Paul Manafort, Pleading Guilty, Agrees to Work with Special Counsel Robert Mueller

White House, for its part, stresses that this decision was 'totally unrelated' to the president

Paul Manafort, the short-lived former chairman of President Donald Trump’s election campaign, pleaded guilty in federal court today in an arrangement that includes cooperation with the special counsel team run by Robert Mueller.

The plea deal covers the charges filed against Manafort in Washington, D.C., after he was found guilty in a separate case in Virginia back in August.

“I plead guilty,” Manafort told U.S. District Judge Amy Berman in Washington, as Fox News and others reported.

Many had expected this move after recent events.

Pleading guilty in the Washington case will allow Manafort to avoid a second trial, which would rely on much of the same evidence. And it appears the deal with federal prosecutors will let him serve the sentences for both cases at the same time, rather than risk their being “stacked” on top of each other.

This could have doubled the time that he spends in prison.

Reports also indicate that the sentence for the charges in this case will be capped at 10 years.

In the Washington case, Manafort was charged with a variety of crimes, including obstruction of justice, violations of lobbying disclosure laws, money laundering, conspiracy, and making false statements to investigators.

All of these charges are based on work that Manafort performed for the Russian government more than a decade before he ever joined Donald Trump’s campaign, including lobbying efforts he did not report to the IRS or other U.S. government agencies.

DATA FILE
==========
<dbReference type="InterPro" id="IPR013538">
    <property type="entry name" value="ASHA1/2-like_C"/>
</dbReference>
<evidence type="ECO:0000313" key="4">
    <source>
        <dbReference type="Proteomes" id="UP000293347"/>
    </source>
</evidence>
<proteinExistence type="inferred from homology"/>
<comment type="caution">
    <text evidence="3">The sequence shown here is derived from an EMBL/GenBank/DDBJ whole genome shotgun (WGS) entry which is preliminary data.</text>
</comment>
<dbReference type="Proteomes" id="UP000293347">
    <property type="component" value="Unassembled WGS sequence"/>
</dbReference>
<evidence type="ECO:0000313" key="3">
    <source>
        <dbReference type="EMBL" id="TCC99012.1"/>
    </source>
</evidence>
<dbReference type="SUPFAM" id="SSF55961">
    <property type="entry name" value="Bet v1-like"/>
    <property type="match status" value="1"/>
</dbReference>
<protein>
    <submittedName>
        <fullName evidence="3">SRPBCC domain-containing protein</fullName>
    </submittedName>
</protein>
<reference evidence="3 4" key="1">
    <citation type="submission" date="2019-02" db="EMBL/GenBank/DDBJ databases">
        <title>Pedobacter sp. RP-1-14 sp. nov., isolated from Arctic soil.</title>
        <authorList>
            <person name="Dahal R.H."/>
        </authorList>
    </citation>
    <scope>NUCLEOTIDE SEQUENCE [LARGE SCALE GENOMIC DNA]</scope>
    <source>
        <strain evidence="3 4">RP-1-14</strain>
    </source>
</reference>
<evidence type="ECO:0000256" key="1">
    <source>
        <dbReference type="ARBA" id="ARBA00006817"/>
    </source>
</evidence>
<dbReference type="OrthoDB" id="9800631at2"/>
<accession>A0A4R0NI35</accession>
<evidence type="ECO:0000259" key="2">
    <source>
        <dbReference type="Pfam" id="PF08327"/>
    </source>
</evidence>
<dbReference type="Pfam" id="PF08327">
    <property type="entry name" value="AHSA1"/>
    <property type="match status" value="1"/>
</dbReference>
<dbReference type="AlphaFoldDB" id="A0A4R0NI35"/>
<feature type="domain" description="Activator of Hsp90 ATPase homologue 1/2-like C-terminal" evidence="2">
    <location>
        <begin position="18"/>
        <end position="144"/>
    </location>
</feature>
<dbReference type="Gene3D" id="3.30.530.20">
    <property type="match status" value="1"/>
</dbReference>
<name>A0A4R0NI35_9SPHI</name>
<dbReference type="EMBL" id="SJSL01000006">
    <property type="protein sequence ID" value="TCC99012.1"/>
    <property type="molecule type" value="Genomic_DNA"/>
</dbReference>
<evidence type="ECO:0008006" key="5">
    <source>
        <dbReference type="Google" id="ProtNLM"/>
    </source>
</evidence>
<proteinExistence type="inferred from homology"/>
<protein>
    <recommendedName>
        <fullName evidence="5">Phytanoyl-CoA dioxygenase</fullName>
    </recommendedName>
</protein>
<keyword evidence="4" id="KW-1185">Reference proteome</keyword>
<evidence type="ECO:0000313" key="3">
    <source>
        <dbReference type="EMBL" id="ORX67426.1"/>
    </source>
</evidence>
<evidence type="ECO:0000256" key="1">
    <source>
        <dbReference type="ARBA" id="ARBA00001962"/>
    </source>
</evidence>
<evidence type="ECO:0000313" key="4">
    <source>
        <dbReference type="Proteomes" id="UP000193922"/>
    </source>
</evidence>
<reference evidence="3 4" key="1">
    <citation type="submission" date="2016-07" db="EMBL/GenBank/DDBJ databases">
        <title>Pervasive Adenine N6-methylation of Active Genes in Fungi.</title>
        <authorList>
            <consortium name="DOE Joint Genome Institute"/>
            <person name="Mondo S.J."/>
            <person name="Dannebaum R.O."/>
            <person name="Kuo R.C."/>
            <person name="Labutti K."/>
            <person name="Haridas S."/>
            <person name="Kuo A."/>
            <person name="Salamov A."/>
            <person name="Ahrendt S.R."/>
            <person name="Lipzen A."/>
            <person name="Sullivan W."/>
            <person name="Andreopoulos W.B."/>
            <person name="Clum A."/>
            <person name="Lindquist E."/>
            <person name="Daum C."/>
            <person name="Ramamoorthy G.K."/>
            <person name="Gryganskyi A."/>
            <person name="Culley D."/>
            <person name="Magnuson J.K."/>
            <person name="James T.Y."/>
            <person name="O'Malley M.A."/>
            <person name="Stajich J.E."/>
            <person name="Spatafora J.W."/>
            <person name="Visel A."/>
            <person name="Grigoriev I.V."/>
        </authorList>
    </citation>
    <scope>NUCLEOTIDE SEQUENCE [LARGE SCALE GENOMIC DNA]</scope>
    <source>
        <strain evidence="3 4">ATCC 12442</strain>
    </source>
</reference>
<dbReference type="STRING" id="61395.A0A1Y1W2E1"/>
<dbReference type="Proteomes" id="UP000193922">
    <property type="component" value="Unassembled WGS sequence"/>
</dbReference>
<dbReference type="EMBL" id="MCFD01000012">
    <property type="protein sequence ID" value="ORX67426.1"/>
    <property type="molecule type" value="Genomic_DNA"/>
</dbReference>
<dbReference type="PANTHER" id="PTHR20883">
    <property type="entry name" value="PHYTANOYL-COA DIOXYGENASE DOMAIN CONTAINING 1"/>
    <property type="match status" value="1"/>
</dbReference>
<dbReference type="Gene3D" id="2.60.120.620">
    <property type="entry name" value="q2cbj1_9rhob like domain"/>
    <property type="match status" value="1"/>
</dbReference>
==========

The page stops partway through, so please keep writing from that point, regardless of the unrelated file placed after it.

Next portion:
Prosecutors told the court that this is a cooperation agreement, meaning that Manafort will be agreeing to speak with special counsel Robert Mueller in exchange for leniency.

His sentencing will be delayed until after the special counsel and his team have decided that they are ready to move forward, which allows the judge to hear all of the evidence as part of his cooperation, including the results.

At that time, the remaining charges to which Manafort has not pleaded guilty will be dismissed.

Even if Manafort had not agreed to cooperate, signing a plea agreement would have made it easier for Mueller to subpoena Manafort’s testimony for the investigation, as he can no longer use Fifth Amendment protections against self-incrimination, having pleaded guilty to certain crimes.

There had been rumors that President Trump would issue a pardon to Manafort — an idea that was fueled further after the president tweeted back in August (after the Virginia verdict) that he had “such respect for a brave man!”

However, a cooperation agreement indicates that a pardon is unlikely.

White House press secretary Sarah Sanders said on Friday that Manafort’s decision to plead guilty was “totally unrelated” to the president, as Fox News noted. Trump’s legal team shared those sentiments as well.

“Once again, an investigation has concluded with a plea having nothing to do with President Trump or the Trump campaign,” Trump lawyer Rudy Giuliani said in a statement provided to Fox News. “The reason: The president did nothing wrong.”

“I feel very badly for Paul Manafort and his wonderful family,” tweeted one person this morning.

Another person wrote: “’Justice’ took a 12-year-old tax case, among other things, applied tremendous pressure on him and, unlike Michael Cohen, he refused to ‘break’ — make up stories in order to get a ‘deal.’ Such respect for a brave man!”